House Democrats lose fourth member to retirement

Rep. Bart Gordon would have faced a tough reelection battle.
Rep. Bart Gordon would have faced a tough reelection battle. (Susan Walsh/associated Press)
By Chris Cillizza and Dan Balz
Washington Post Staff Writer
Tuesday, December 15, 2009

House Democrats got a jolt Monday when a fourth lawmaker in a matter of weeks announced his retirement, leaving party officials and strategists fearful that they represent the leading edge of a wave of departures that could leave the Democrats vulnerable to significant losses in the 2010 midterm elections.

The most recent retirement came when Rep. Bart Gordon (Tenn.) decided not to seek a 14th term. While Gordon emphasized his desire to pursue other opportunities after 25 years in the House, party insiders acknowledged that he was swayed by the prospect of a highly competitive contest next November.

Gordon joins Reps. Dennis Moore (Kan.), John Tanner (Tenn.) and Brian Baird (Wash.) as Democratic members in swing districts who have announced their retirements in the past two weeks. Sen. John McCain (R-Ariz.) carried both Tennessee seats in the 2008 presidential election while narrowly losing in the Washington and Kansas districts. President George W. Bush carried all four of the seats in his 2004 reelection bid.

"Four retirements in and of themselves isn't enough to create a big problem," said Martin Frost, a former chairman of the Democratic Congressional Campaign Committee. "If there were to be 10 or 15 retirements like this, that is a problem for the DCCC."

Privately, Democratic strategists were more pessimistic about the potential implications of Gordon's announcement. "Until this point, this was manageable and reasonable," said one strategist, who spoke on the condition of anonymity to offer a candid assessment. "This is serious."

The national political environment has shifted significantly since President Obama was elected 13 months ago. Republican are now unified in opposition to the administration's policies and more energized than at any time since Bush's reelection in 2004. At the same time, many of the independent voters who backed the Democrats in their victories of 2006 and 2008 appear to have soured on the party, if this year's gubernatorial elections in New Jersey and Virginia are any guide.

What most concerns Democrats is that the latest round of retirements will prompt other longtime lawmakers in competitive districts to rethink their reelection plans, Frost said. Rep. Chris Van Hollen (Md.), chairman of the Democratic Congressional Campaign Committee, acknowledged that "some more" Democratic retirements will be announced before the end of the year, but that the number will be "nothing on the scale of 1994, when you had 28 Democratic open seats" and the party lost control of the House.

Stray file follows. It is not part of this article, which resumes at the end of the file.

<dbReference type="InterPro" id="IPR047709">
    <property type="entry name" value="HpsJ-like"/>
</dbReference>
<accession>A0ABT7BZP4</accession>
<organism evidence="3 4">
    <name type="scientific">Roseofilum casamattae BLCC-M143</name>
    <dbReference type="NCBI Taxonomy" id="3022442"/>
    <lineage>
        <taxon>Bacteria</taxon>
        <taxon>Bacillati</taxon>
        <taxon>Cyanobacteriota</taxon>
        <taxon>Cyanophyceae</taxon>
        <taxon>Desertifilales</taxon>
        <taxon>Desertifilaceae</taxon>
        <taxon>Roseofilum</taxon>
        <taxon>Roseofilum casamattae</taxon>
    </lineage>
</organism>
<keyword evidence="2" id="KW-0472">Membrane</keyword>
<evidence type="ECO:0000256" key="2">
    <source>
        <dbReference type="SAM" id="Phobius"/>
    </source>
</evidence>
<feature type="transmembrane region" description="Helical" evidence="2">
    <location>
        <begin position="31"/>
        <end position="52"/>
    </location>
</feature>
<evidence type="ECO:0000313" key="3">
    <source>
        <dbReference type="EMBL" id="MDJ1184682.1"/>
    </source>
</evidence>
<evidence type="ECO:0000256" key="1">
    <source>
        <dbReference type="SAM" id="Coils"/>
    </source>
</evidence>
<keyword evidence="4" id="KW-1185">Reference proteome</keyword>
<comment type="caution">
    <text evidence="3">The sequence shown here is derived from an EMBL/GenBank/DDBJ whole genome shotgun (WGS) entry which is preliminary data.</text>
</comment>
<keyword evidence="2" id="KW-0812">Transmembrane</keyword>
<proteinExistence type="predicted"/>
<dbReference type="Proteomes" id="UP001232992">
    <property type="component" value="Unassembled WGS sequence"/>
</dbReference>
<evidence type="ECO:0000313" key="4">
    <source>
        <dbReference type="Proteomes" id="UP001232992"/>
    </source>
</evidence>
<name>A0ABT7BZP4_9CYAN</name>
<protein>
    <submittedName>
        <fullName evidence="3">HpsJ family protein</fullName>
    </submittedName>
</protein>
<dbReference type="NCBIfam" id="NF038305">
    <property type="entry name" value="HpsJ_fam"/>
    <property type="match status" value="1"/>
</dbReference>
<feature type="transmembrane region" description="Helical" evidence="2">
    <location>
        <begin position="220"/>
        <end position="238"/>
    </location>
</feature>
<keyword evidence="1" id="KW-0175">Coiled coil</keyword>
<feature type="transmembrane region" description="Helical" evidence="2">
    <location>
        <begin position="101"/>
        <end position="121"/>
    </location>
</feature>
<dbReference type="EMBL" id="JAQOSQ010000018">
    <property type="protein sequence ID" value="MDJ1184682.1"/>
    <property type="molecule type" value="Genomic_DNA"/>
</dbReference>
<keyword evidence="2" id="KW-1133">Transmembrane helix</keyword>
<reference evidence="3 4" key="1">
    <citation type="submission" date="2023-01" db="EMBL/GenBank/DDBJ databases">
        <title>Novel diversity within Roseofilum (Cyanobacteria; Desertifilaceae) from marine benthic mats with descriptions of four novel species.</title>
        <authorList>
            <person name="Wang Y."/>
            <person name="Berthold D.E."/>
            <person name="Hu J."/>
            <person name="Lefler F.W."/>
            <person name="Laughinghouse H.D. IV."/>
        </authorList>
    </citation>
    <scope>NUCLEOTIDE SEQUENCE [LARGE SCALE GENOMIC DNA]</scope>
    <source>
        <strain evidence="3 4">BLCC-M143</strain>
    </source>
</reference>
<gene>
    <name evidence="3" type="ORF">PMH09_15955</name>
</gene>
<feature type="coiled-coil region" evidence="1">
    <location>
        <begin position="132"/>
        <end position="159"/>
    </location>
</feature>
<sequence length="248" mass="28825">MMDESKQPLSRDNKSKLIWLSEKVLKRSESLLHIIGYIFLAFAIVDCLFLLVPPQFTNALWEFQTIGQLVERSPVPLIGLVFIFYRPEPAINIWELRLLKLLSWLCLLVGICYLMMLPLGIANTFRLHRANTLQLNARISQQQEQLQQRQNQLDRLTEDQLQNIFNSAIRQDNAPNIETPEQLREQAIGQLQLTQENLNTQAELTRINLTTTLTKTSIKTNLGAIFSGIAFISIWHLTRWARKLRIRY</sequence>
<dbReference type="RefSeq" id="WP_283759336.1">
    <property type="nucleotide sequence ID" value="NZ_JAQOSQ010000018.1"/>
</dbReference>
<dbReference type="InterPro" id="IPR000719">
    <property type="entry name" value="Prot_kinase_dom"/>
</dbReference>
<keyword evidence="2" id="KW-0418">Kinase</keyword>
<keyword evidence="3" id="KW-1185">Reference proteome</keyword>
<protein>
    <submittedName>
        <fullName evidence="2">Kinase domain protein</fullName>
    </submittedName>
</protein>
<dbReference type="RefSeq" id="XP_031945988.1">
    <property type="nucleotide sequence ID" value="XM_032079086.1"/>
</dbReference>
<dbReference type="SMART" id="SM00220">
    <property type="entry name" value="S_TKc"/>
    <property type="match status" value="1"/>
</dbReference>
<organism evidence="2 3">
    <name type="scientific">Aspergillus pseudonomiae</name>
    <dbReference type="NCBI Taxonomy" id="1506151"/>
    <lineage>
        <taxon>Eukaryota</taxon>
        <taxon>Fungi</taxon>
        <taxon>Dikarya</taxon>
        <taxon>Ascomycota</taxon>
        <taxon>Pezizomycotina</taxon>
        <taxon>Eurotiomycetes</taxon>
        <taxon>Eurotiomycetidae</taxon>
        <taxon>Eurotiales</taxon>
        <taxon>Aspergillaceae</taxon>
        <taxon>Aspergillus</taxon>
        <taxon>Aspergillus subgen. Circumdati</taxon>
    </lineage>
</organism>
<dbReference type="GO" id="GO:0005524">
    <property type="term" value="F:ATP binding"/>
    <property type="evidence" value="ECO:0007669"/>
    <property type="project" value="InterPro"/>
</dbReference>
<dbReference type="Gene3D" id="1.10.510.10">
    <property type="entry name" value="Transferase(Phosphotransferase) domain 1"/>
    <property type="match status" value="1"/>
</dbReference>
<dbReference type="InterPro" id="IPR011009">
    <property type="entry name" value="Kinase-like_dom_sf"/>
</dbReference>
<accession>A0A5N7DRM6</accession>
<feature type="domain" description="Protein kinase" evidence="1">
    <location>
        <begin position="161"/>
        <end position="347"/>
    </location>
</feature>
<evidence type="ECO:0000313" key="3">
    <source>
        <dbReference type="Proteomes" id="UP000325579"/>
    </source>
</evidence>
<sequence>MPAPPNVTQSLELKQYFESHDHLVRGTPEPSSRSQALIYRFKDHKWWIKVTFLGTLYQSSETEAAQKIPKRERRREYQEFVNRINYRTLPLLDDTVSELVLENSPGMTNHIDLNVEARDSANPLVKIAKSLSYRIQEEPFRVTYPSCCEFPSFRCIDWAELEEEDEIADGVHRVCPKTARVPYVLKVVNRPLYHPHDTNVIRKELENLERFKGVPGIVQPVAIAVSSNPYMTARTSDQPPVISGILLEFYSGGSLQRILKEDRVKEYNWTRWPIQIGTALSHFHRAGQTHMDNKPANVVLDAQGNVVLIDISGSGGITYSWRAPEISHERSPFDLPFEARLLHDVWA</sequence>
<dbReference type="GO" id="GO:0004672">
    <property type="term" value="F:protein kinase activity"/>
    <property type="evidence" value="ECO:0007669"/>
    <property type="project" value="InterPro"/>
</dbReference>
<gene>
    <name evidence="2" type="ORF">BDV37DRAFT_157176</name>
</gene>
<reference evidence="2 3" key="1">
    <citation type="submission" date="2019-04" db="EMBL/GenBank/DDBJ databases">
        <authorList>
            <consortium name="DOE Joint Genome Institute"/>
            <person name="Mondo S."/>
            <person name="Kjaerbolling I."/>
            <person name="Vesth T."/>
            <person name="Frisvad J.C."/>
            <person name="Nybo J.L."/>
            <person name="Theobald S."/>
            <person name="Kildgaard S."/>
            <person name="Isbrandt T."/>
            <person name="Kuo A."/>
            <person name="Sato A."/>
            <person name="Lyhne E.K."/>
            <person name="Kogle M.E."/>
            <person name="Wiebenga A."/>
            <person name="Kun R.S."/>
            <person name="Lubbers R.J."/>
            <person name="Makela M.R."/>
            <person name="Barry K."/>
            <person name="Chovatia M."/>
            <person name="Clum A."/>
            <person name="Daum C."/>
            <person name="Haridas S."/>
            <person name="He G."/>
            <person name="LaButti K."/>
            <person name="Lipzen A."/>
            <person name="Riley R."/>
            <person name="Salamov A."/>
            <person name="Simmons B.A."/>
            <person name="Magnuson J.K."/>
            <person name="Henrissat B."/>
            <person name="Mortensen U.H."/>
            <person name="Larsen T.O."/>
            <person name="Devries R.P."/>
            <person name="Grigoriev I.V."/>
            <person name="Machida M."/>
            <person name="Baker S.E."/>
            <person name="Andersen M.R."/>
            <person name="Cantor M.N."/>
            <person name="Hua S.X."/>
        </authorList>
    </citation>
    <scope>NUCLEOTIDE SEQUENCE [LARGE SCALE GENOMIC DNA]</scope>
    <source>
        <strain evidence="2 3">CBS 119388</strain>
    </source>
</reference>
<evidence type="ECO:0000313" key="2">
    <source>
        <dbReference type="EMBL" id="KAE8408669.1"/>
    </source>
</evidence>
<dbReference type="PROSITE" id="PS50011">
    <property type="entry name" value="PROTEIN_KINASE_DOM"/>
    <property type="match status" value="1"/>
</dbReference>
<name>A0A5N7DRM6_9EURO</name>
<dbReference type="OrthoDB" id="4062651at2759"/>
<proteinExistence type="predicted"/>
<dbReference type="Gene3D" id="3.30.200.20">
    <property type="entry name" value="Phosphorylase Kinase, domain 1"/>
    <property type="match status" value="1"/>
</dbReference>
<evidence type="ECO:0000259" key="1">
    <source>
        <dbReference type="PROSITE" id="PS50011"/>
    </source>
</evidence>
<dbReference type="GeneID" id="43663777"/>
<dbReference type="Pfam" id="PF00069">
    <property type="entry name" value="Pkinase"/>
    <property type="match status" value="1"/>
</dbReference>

Even so, a rash of retirements by Democrats in swing districts would present a real problem for party leaders. Elections in districts without an incumbent running generally switch parties at much higher percentages than those with a reelection seeker. With Gordon, Democrats are now defending 11 open seats, seven of which are considered genuinely competitive. House Republican retirements stand at 12, with four of those likely to be targeted by the two national parties.

Joe Gaylord, who was chief strategist for former House speaker Newt Gingrich in the 1994 cycle, said Democratic retirements accelerated in 1994, compared with their pace in 1993, and he predicted the same could happen this time. "It got collectively worse as they moved along," he said.

Two other factors may influence the pace of retirements. One is history: The president's party often loses a significant number of House seats in the first midterm election of his time in office. In 1994, the year of President Bill Clinton's first midterm election, Democrats lost 54 seats and with them control of the House. Twelve years earlier, in the first midterm contest of Ronald Reagan's presidency, House Republicans lost 26 seats.

The one exception to that pattern came in 2002, when House Republicans netted eight seats, an anomaly largely credited to the impact of the Sept. 11, 2001, terrorist attacks on the national psyche.

A second factor is that, after gaining a total of 55 seats in 2006 and 2008, Democrats may have reached their high-water mark in the House. During that stretch, they experienced only 18 retirements and did not surrender a single open seat to Republicans, a pattern likely to be broken next year. House Republicans, in contrast, have had 50 retirements from their ranks over the past four years and lost 16 of those seats.

Gordon's retirement in particular came as a psychological blow to Democrats. Party strategists who pay close attention to House races anticipate that a number of longtime House members, particularly those in swing districts or areas of traditional Republican strength, will poll their districts early next year and decide after that whether to seek reelection.

Among the names mentioned as potential retirements if the political environment does not improve are Rep. John M. Spratt Jr. (S.C.), Vic Snyder and Marion Berry (Ark.), and Rep. Chet Edwards (Tex.).

"Democrats are beginning to see the writing on the wall, and instead of choosing to fight in a difficult political environment, they are taking a pass and opting for retirement," said Pete Sessions (Tex.), chairman of the National Republican Congressional Committee.

Van Hollen insisted that he, House Speaker Nancy Pelosi (D-Calif.) and Majority Leader Steny H. Hoyer (D-Md.) have been meeting with on-the-fence members for months to try to assuage their doubts. "Our goal is to make sure that nobody decides to retire because of their election prospects," he said.

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